The sun hangs low in the sky, the brisk breeze stings our cheeks, the lethargy of the ever darker afternoons takes over…we are approaching the Winter Solstice, the shortest day of the year. As somebody who grew up much closer to the equator (where there is much less seasonal variation in the sun’s position in the sky) I love the immense variation of the sun and the shadows it casts: the impossibly long shadows cast by the sun throughout the day.
This morning as I walked into the office the sun cast a shadow of a model (sitting on the window ledge) onto one of our translucent window blinds. This simple projection of a model into a shadow-line drawing was striking in its stark and simple beauty. But what drew me in was also the expression of a time of year, a time of day, a quantity of light, and a quality of light.
As an architect it is always wonderful to discover (and employ) the ever changing palette that nature washes across our buildings and spaces.
3six0 recently unveiled its first church, which was created for the Shepherd of the Valley Church. On Wednesday, William Morgan over at the Providence Journal wrote a review of our work entitled, “A treasure of a new church.”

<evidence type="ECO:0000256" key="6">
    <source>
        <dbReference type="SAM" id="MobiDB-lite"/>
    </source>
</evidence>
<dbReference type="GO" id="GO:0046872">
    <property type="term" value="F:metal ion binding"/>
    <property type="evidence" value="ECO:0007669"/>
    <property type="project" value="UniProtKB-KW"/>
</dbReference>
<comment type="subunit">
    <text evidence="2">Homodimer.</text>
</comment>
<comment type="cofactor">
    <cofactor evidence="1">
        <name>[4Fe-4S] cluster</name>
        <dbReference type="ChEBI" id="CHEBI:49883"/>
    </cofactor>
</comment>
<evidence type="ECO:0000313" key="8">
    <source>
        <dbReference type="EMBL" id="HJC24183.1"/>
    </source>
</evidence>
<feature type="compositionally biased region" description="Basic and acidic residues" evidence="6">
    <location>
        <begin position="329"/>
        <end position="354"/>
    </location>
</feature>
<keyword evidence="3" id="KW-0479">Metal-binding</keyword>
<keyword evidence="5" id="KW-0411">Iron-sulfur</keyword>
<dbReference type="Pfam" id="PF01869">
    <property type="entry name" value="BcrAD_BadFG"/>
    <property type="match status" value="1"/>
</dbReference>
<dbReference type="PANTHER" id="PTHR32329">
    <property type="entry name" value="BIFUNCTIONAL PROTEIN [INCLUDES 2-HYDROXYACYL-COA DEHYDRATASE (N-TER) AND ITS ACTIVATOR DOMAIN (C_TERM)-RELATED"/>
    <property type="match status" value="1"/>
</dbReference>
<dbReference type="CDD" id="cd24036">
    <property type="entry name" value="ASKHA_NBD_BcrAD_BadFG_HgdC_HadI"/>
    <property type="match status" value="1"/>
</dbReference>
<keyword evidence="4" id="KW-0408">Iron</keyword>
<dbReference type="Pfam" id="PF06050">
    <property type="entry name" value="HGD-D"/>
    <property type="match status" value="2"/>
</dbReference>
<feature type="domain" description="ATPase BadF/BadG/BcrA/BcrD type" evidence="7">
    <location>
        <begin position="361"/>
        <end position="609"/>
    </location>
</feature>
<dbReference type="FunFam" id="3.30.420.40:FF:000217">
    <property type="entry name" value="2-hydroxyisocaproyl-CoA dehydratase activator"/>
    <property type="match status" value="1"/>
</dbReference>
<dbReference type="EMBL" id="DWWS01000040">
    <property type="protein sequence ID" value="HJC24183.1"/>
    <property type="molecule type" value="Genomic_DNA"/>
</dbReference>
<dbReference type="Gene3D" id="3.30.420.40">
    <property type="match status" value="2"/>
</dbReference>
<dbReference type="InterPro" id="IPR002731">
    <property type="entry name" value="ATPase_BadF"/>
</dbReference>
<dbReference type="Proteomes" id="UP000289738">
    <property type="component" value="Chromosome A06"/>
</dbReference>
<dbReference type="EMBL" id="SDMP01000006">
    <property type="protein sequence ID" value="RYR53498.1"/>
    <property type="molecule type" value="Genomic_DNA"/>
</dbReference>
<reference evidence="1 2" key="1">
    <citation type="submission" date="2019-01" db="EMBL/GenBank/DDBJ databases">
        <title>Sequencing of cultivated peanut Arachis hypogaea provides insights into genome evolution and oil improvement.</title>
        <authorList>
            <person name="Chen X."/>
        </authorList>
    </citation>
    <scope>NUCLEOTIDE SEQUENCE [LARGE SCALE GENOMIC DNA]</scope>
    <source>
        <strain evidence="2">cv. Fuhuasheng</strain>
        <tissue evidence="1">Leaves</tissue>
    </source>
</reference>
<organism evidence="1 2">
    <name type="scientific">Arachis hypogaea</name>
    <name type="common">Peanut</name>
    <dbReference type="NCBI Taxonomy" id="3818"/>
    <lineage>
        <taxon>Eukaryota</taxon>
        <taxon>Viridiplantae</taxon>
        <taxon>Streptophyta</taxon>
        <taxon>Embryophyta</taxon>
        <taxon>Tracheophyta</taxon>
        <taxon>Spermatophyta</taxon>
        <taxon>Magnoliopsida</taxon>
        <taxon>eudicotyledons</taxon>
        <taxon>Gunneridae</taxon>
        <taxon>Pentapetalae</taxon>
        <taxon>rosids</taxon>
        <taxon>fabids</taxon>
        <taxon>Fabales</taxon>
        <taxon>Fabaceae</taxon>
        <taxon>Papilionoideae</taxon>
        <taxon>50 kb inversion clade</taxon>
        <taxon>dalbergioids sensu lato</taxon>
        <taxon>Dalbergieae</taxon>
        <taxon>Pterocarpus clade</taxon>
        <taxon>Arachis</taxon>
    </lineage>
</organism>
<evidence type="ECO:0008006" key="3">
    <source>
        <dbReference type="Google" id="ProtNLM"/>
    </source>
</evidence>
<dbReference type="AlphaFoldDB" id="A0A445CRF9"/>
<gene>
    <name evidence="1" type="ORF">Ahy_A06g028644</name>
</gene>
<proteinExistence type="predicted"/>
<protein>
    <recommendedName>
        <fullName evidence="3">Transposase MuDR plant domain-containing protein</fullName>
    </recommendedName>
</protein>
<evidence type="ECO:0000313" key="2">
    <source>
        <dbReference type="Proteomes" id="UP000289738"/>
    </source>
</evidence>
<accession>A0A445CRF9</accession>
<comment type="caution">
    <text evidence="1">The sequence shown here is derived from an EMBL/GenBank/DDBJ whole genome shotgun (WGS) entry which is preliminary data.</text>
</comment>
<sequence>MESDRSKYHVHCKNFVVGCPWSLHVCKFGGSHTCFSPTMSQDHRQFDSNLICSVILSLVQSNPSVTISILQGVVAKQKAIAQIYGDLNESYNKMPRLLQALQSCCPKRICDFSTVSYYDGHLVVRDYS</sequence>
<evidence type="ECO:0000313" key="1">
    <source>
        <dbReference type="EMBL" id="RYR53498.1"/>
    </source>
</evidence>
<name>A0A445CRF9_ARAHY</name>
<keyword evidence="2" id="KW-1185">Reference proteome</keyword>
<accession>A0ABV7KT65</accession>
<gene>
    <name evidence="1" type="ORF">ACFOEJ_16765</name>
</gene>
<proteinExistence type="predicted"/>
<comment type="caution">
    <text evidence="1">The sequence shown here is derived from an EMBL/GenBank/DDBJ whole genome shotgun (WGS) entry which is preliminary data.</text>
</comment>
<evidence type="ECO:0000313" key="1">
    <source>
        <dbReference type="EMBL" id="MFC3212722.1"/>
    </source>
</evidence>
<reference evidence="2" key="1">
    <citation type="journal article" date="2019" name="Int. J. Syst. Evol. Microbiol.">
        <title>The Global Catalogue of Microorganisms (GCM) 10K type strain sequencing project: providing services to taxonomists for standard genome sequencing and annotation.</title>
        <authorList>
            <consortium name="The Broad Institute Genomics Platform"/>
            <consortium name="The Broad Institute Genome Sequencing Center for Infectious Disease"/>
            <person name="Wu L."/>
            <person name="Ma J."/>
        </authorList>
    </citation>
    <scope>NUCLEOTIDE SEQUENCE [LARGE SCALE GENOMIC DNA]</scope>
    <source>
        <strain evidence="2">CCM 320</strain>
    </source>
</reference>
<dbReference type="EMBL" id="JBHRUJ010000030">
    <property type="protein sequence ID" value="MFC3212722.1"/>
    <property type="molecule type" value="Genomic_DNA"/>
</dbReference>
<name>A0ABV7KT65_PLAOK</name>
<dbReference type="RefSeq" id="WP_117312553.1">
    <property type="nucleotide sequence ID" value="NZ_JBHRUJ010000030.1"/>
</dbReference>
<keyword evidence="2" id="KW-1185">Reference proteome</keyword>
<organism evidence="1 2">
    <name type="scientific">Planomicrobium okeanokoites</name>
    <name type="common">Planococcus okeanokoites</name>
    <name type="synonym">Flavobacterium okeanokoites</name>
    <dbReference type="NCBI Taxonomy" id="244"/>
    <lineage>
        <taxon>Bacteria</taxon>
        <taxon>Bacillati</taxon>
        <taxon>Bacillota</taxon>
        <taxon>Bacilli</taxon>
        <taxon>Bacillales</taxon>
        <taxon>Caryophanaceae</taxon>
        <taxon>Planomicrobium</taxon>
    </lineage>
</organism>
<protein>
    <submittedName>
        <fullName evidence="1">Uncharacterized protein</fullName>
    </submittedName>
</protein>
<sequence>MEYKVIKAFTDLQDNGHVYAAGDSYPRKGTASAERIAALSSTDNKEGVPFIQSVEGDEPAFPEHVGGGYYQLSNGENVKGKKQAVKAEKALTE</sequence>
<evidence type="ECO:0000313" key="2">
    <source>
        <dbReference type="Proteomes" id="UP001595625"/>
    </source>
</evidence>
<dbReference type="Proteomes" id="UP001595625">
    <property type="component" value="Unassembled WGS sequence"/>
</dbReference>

Consecrated in October, the chapel is small and unassuming — an inexpensive addition to an ordinary church on a road far from “downtown.” Almost in spite of itself, the 60-seat chapel achieves a quality and dignity that fancier buildings with huge budgets rarely achieve.
. . .
[3six0] imagined the building as an endless spiral. The floor, ceiling, and tapering, slightly pitched walls — built of cedar and Brazilian mahogany — form a continuous container, almost as if the chapel interior were the inside of a wooden bowl made on a lathe. These details are as thoughtful as they are understated: Not obvious, they play on the subconscious and offer a slight tension, perhaps necessary when contemplating the metaphysical.
We are very appreciative to William Morgan and the ProJo for their review of our work.